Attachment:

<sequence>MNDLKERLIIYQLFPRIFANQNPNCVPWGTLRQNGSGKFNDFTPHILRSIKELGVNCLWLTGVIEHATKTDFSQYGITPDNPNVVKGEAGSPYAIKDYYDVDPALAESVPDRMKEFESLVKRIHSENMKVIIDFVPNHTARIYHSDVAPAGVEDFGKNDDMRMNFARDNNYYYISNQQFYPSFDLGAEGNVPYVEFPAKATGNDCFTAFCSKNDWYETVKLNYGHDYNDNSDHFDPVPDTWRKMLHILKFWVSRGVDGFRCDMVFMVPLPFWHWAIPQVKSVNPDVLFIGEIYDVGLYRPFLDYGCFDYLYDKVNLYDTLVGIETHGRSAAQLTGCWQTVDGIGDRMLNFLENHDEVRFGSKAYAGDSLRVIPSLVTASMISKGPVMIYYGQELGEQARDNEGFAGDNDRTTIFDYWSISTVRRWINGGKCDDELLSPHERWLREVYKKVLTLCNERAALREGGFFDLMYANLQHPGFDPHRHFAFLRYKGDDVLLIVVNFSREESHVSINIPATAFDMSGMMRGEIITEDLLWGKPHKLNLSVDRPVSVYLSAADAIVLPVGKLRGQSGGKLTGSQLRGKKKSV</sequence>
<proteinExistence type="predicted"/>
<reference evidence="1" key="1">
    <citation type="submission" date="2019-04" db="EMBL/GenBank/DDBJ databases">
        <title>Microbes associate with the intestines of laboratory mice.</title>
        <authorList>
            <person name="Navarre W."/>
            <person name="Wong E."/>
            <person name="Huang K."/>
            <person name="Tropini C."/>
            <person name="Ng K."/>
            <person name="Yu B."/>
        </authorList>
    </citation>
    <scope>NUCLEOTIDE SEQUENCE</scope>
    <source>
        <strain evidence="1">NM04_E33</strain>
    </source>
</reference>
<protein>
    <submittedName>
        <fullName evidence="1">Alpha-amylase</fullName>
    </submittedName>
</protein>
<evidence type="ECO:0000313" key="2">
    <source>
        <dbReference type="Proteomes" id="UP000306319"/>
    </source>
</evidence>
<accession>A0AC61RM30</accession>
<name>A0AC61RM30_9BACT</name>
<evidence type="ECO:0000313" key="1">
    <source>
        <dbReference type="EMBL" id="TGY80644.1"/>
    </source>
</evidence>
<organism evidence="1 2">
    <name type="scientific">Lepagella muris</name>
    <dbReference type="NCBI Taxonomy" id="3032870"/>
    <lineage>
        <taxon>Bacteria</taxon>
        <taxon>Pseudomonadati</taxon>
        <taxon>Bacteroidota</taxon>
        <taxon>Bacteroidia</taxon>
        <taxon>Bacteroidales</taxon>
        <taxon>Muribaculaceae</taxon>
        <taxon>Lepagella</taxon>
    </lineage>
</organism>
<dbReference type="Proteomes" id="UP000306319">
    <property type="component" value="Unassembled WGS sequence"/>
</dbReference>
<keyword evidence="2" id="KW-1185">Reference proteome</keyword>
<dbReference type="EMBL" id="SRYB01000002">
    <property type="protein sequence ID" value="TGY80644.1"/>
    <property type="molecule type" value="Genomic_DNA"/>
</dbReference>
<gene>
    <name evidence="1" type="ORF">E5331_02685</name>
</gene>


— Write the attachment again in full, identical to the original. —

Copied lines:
<sequence>MNDLKERLIIYQLFPRIFANQNPNCVPWGTLRQNGSGKFNDFTPHILRSIKELGVNCLWLTGVIEHATKTDFSQYGITPDNPNVVKGEAGSPYAIKDYYDVDPALAESVPDRMKEFESLVKRIHSENMKVIIDFVPNHTARIYHSDVAPAGVEDFGKNDDMRMNFARDNNYYYISNQQFYPSFDLGAEGNVPYVEFPAKATGNDCFTAFCSKNDWYETVKLNYGHDYNDNSDHFDPVPDTWRKMLHILKFWVSRGVDGFRCDMVFMVPLPFWHWAIPQVKSVNPDVLFIGEIYDVGLYRPFLDYGCFDYLYDKVNLYDTLVGIETHGRSAAQLTGCWQTVDGIGDRMLNFLENHDEVRFGSKAYAGDSLRVIPSLVTASMISKGPVMIYYGQELGEQARDNEGFAGDNDRTTIFDYWSISTVRRWINGGKCDDELLSPHERWLREVYKKVLTLCNERAALREGGFFDLMYANLQHPGFDPHRHFAFLRYKGDDVLLIVVNFSREESHVSINIPATAFDMSGMMRGEIITEDLLWGKPHKLNLSVDRPVSVYLSAADAIVLPVGKLRGQSGGKLTGSQLRGKKKSV</sequence>
<proteinExistence type="predicted"/>
<reference evidence="1" key="1">
    <citation type="submission" date="2019-04" db="EMBL/GenBank/DDBJ databases">
        <title>Microbes associate with the intestines of laboratory mice.</title>
        <authorList>
            <person name="Navarre W."/>
            <person name="Wong E."/>
            <person name="Huang K."/>
            <person name="Tropini C."/>
            <person name="Ng K."/>
            <person name="Yu B."/>
        </authorList>
    </citation>
    <scope>NUCLEOTIDE SEQUENCE</scope>
    <source>
        <strain evidence="1">NM04_E33</strain>
    </source>
</reference>
<protein>
    <submittedName>
        <fullName evidence="1">Alpha-amylase</fullName>
    </submittedName>
</protein>
<evidence type="ECO:0000313" key="2">
    <source>
        <dbReference type="Proteomes" id="UP000306319"/>
    </source>
</evidence>
<accession>A0AC61RM30</accession>
<name>A0AC61RM30_9BACT</name>
<evidence type="ECO:0000313" key="1">
    <source>
        <dbReference type="EMBL" id="TGY80644.1"/>
    </source>
</evidence>
<organism evidence="1 2">
    <name type="scientific">Lepagella muris</name>
    <dbReference type="NCBI Taxonomy" id="3032870"/>
    <lineage>
        <taxon>Bacteria</taxon>
        <taxon>Pseudomonadati</taxon>
        <taxon>Bacteroidota</taxon>
        <taxon>Bacteroidia</taxon>
        <taxon>Bacteroidales</taxon>
        <taxon>Muribaculaceae</taxon>
        <taxon>Lepagella</taxon>
    </lineage>
</organism>
<dbReference type="Proteomes" id="UP000306319">
    <property type="component" value="Unassembled WGS sequence"/>
</dbReference>
<keyword evidence="2" id="KW-1185">Reference proteome</keyword>
<dbReference type="EMBL" id="SRYB01000002">
    <property type="protein sequence ID" value="TGY80644.1"/>
    <property type="molecule type" value="Genomic_DNA"/>
</dbReference>
<gene>
    <name evidence="1" type="ORF">E5331_02685</name>
</gene>